Employee sentiment check-in offers a new map for understanding emotion in the workplace.
Great and positive working environments are critical to business. One of the most elusive aspects of management is the challenge to understand and manage the emotional mindset of the workforce. The best places to work always seem to have their finger magically on the pulse of the organization, reacting with strategies that address both the individual and group dynamics.
One sour employee can quietly kill the energy of a team, while an entire department can passively stage a revolt and go unnoticed for weeks. A frustrated team member can feel discouraged to participate and powerless when dealing with things that empowered teams in the organization could fix.
However, current management methods typically rely exclusively on the experience, intuition, talent, and gut feeling of the human resources staff, resulting in subjectively clouded conclusions and actions. HR departments perceive the partial reality they have access to from their very limited point of view and for the most part they operate in the dark.
Meanwhile, people in the organization feel that changing things is a power reserved exclusively for those in a senior level. They feel discouraged to participate in fear of being tagged as individuals that affect negatively the overall mood.
So here's the paradox: HR has the power to make changes but they don't have access to the information. Team members — as a collaborative group of individuals — are the main source of the feedback HR need but they can't directly change how things work.
There's a clear disconnect between the two parts and one giant gap is separating the problem from the solution. Speed of information sharing is rapidly increasing in the outside world. Thanks to the adoption of social networks individuals are becoming more open about their emotions —take Facebook's addition of emotion to status updates as a clear reference. In contrast to these dynamics, communications inside organizations are broken, or in the best cases slow and most of the times dishonest.
Communication in both directions needs to be fixed by creating channels that feel fair and convenient to both parts.
New technology-based management tools borrow from the ingrained behavior patterns and social dynamics of the mobile generation. These employees hyper communication impulses will be leveraged by management to finely tune into the underlying attitudes of the workforce in a whole new way than ever before. Measurable insights will fuel more accurate sentiment assessments and lead to better reaction strategies.
Social check-ins are now a part of people’s everyday lives. Smart companies are looking at ways to translate this same behavior to the office by embracing the social behaviors that are seen in the outside world. The Mood Check-In leverages conceptually this social expression, making employees feel empowered at the same time.
What is a Mood Check-In?
A mood check-in is the submission of an emotional state. An impulse employees can transfer through the platform to a higher instance anonymously and in the most convenient way. Employees can easily check-in their current mood whenever they feel the need:
• By using a mobile device: A simple application can be installed by employees on their phones. This application does not require any login information beyond an activation code created by the HR team for the entire company, making every submission completely anonymous. The home screen of this app is a dashboard with a pre-defined number of options represented by a combination of text and icons (frustrated, anxious, happy, excited, insecure, etc). Users need to tap on the option that best represents their mood. They can also, as an optional parameter, provide a commentary with just enough information to help HR address the problem.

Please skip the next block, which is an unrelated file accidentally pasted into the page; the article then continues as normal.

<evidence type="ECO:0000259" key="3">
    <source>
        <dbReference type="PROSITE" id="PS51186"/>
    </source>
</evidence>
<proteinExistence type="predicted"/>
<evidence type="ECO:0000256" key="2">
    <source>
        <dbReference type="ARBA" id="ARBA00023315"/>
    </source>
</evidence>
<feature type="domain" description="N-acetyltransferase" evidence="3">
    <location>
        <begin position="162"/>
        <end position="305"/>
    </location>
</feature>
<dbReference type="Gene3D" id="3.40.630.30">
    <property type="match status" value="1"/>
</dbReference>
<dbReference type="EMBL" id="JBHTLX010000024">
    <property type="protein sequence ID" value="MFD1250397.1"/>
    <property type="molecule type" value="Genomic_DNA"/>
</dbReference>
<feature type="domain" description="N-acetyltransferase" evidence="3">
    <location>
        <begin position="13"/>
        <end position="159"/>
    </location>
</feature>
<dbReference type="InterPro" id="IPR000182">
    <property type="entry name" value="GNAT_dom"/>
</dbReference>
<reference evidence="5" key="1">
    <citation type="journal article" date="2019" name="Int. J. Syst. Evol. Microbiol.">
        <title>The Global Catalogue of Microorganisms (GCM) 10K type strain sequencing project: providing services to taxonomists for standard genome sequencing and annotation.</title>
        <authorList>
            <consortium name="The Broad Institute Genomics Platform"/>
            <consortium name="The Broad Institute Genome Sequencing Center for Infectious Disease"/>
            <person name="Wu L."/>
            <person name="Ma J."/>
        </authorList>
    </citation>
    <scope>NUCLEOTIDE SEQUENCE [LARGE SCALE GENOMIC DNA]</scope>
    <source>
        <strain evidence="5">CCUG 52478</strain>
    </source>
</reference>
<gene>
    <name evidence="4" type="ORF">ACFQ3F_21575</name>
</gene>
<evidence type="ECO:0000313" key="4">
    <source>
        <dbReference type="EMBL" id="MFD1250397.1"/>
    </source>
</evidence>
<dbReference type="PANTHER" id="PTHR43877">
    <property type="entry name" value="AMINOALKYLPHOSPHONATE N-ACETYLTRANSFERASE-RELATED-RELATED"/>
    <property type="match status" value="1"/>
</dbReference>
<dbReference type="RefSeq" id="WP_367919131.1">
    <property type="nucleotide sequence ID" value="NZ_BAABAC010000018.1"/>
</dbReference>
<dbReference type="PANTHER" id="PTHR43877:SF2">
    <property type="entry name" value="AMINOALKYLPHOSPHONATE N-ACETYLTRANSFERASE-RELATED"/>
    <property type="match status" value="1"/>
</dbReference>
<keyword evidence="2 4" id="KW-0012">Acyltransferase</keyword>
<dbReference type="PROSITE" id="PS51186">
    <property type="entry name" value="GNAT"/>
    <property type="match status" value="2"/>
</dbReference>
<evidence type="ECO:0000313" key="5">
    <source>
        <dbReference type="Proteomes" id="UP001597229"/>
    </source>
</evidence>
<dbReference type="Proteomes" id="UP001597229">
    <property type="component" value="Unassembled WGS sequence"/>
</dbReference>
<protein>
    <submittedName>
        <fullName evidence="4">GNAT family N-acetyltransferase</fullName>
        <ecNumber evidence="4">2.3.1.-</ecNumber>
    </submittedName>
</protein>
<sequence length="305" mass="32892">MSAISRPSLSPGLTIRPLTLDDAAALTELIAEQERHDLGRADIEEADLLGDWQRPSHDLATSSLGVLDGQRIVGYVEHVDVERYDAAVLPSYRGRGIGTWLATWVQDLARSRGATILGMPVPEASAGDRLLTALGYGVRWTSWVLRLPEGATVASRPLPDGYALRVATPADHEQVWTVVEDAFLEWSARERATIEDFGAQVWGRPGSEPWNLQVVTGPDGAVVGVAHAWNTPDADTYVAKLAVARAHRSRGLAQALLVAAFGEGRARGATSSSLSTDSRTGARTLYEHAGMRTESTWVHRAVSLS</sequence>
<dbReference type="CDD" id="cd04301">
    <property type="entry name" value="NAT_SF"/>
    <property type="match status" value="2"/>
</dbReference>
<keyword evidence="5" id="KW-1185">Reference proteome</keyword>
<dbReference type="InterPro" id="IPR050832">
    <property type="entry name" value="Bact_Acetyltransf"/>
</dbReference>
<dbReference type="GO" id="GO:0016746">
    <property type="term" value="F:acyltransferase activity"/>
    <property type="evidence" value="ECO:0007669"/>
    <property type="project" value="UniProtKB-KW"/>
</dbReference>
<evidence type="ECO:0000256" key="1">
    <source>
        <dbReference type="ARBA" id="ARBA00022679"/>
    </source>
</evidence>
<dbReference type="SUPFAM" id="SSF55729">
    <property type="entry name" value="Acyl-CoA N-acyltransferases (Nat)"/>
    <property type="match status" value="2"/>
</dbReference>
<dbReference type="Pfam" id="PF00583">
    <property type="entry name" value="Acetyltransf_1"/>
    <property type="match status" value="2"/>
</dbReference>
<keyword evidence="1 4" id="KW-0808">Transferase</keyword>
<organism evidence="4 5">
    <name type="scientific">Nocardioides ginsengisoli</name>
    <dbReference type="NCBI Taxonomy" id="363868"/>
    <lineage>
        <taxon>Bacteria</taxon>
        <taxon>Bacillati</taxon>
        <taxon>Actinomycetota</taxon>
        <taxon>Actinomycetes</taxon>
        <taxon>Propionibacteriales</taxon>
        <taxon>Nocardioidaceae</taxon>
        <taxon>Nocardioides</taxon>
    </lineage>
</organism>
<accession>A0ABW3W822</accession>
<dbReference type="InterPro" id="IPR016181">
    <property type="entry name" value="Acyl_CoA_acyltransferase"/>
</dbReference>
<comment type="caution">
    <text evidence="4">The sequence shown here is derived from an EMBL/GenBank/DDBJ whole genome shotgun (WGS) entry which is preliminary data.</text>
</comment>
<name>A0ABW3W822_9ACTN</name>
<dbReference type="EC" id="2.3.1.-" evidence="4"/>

• By using a web browser: Aside from a mobile interface employees can install on their smartphones, the mood check-in extends to a browser plug-in that loads as the default every time an employee launches a new tab. The interface is based on the dashboard that exists in the mobile application and it's extended with a live streaming view of a common space in the office, to keep remote employees closer to the dynamics that only exist in the physical space.
Opportunities to make anything an input
Because every business and every office is different, the way the people interact with the tool and give feedback can vary according to the context in which it happens. Some types of information can also be more relevant for specific industries.
- Being meetings one of the main sources of frustration inside organizations, placing touch screens right outside conference rooms will help the system capture mood changes that are the consequence discussions that just happened.
- Sensitive tiles in the restroom. A set of tiles represents the range of mood options that were defined to the mobile and desktop experiences. An icon is attached to each one of the tiles in this array.
- Punching bag in a corner of the office, every time someone hits it reports to the system an increase in the level of stress in the room.
- Detailed check-in for temperature, for spaces that are very sensitive to the climate.
- Big “beach ball” that can jump around the entire office and will create a check-in according to how the people treat it (hug, kick, punch). Led colors inside the ball can also reflect the overall mood for the entire organization or that specific area.
Being always present, in this moment, keeps the Mood Check-In a part of the employee’s routine workflow. Instantly familiar features keep the user interface super simple. One interaction is all it takes to participate.
Making the data public
Large visualizations are projected onto communal wall spaces in and around the ofﬁce that emote the employee sentiment. Advanced, interior lighting innovations complete the mood by adding depth to the environment. Combined, these displays create an exciting and dynamic emotional temperature of the organization. Offering the entire company a shared biofeedback mechanism.
Aside from lighting, and according to the nature and the scale of the organization, other forms of feedback can be implemented altogether or by phases: